On the other side, I glued the “¿Qué tiempo hace hoy?” label and the thermometer to make the weather area. I used poster tack for the arrow so we can move that around to show the weather for the day. There is a big empty space next to the thermometer which doesn’t look great right now, but that’s where I’m going to put additional weather flashcards like “it’s cloudy” after they learn the expressions related to the thermometer. Under the weather area, I glued pockets that I had made to store the days, months, and numbers. I used this tutorial to make the pockets. Super easy!
There is also a big, ugly, empty space between the pockets and the calendar. That is where I’m going to put a laminated piece of paper to write events for the week so we can use the near future. Teaching the near future using ir is a few weeks away, so when I teach that we will start talking about upcoming events. I will include how I’m using this with calendar time.
Aidan volunteered to cut out the numbers, days, and months. He’s been dragging his feet with the other lessons, but this one he was really into. I came back to the living room later, and he had used the poster tack to put all of the numbers on the calendar.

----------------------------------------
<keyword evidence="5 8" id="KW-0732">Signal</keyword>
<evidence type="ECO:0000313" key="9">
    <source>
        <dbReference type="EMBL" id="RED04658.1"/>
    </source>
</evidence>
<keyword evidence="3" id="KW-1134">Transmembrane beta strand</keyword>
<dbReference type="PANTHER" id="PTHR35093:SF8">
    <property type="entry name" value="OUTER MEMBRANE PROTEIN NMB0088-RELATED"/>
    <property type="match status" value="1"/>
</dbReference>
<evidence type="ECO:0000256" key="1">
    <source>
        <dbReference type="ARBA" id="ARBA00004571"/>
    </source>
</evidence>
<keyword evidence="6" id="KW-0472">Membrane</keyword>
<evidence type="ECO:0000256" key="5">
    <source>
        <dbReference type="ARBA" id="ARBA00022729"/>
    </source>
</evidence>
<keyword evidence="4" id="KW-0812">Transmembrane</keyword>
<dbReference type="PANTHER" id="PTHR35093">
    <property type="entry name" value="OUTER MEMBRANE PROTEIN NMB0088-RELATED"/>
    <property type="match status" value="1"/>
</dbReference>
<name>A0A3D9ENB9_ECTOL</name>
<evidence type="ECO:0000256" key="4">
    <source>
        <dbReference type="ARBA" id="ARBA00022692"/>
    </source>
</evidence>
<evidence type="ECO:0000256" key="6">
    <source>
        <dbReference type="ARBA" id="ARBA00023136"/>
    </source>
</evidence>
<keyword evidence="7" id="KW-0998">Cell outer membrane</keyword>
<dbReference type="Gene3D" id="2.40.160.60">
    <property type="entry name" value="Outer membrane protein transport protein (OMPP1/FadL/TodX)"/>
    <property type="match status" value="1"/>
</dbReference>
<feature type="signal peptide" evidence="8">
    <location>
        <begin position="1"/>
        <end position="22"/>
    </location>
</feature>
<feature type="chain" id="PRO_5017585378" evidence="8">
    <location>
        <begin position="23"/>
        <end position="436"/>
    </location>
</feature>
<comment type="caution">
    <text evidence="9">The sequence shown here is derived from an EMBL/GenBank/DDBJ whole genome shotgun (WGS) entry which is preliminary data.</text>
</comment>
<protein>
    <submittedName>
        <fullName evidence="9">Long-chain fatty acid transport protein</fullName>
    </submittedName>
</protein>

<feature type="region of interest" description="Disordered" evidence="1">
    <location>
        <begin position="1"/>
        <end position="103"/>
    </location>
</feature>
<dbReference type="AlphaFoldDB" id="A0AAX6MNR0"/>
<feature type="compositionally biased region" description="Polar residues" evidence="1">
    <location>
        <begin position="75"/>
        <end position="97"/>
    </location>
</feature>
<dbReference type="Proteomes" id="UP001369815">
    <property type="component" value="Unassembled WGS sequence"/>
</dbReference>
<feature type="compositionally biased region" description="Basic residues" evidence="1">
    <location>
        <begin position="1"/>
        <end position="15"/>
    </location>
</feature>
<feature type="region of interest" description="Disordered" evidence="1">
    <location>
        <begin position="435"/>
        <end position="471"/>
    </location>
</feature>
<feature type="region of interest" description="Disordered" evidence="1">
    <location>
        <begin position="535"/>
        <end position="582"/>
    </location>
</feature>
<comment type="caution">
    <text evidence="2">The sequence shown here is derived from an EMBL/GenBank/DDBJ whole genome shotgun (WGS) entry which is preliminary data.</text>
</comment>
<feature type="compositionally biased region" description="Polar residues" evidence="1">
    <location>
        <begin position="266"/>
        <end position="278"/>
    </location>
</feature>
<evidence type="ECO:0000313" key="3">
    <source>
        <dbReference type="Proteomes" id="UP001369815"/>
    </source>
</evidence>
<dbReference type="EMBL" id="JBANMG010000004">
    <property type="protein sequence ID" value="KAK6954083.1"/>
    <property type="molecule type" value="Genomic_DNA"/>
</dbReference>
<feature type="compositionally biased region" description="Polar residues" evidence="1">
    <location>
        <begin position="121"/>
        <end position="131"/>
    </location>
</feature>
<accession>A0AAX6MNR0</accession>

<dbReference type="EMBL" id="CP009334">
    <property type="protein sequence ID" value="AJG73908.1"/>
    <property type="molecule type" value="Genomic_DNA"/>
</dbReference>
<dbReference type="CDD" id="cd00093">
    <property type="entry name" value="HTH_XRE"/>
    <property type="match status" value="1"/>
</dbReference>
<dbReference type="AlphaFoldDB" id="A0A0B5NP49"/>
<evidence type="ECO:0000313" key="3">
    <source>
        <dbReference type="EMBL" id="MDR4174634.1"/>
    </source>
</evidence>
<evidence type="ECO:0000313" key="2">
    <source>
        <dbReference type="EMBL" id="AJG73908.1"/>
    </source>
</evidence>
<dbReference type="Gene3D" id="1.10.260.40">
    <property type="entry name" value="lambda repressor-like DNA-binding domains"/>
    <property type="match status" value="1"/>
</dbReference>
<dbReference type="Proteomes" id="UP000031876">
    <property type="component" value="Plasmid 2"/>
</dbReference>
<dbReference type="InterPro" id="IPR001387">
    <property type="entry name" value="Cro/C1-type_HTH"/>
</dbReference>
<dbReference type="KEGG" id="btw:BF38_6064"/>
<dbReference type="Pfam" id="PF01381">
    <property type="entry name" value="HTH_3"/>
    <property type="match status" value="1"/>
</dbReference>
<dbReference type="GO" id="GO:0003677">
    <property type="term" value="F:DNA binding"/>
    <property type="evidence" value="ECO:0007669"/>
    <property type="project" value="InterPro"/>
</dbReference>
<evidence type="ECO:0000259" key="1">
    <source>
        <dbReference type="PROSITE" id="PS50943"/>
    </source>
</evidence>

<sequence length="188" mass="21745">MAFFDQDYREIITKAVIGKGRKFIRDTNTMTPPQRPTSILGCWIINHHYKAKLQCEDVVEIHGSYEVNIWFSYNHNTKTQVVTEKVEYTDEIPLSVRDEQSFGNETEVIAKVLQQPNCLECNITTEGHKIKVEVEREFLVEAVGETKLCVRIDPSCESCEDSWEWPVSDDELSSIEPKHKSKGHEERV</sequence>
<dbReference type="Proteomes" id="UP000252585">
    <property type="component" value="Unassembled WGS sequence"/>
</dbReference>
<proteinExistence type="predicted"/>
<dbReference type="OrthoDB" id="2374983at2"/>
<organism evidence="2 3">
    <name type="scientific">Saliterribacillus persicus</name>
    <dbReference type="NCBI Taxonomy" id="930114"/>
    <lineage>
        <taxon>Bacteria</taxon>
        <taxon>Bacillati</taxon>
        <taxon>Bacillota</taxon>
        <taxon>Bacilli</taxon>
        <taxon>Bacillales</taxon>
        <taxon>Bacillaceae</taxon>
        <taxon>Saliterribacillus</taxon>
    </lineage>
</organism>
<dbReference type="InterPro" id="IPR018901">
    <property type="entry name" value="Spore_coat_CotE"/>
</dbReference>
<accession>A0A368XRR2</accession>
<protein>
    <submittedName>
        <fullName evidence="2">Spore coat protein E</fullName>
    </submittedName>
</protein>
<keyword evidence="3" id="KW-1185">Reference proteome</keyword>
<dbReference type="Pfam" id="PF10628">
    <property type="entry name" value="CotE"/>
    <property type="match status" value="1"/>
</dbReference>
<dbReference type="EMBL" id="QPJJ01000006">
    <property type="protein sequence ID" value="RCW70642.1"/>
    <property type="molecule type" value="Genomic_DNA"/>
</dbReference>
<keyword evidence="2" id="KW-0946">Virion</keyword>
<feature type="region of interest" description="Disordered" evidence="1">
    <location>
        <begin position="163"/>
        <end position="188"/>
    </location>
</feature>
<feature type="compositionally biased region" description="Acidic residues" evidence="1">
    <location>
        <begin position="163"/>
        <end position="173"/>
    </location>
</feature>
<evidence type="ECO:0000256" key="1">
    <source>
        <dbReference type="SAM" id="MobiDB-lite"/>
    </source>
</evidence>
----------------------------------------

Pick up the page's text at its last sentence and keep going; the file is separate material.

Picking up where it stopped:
How I’m Teaching My Kids to Say the Date in Spanish
This is going to be an on-going lesson because I feel it makes the most sense to teach the days of the week, months, date, and weather in context.
For the lesson, we reviewed colors, numbers, and body parts with the monster drawing. I read a sentence at a time and had Aidan translate it into English. Then I said the month for him to hear in Spanish, and I asked him “¿Cuál es la fecha hoy?” I told him what it meant in English and then how to answer in Spanish. We used poster tack on the back of the 1 and marzo labels to fill in the “Hoy es el…” sentence.
Then I read the next two sentences “Hoy es…” and “Mañana es…” and translated those. We used the poster tack again to put the domingo and lunes labels on to complete those sentences. I also explained that the days of the week and months are not capitalized in Spanish and that Monday is the first day of the week in Spanish-speaking countries.
We had an interesting discussion about this. He said having Monday as the first day of the week makes more sense, and he likes that better than having Sunday be the first day of the week. I asked him why, and he said that Sunday is a family day so it should be like a reward at the end of the week. And Monday is the first day we go to school and jobs. He made some good points. 🤔
Do you know anyone who wants to teach their kids the date and the days of the week in Spanish? Feel free to share with the buttons on the left.
Which do you prefer? Should Sundays or Mondays be the first day of the week? Tell me in the comments below!
P.S. Are you looking for a quick and fun way to help your kids start learning Spanish? If so, check out my free Spanish for Kids Starter Guide! You can immediately use any of the 9 simple tips to introduce your kids to Spanish. Know what the best part is? You don’t have to know Spanish to use it!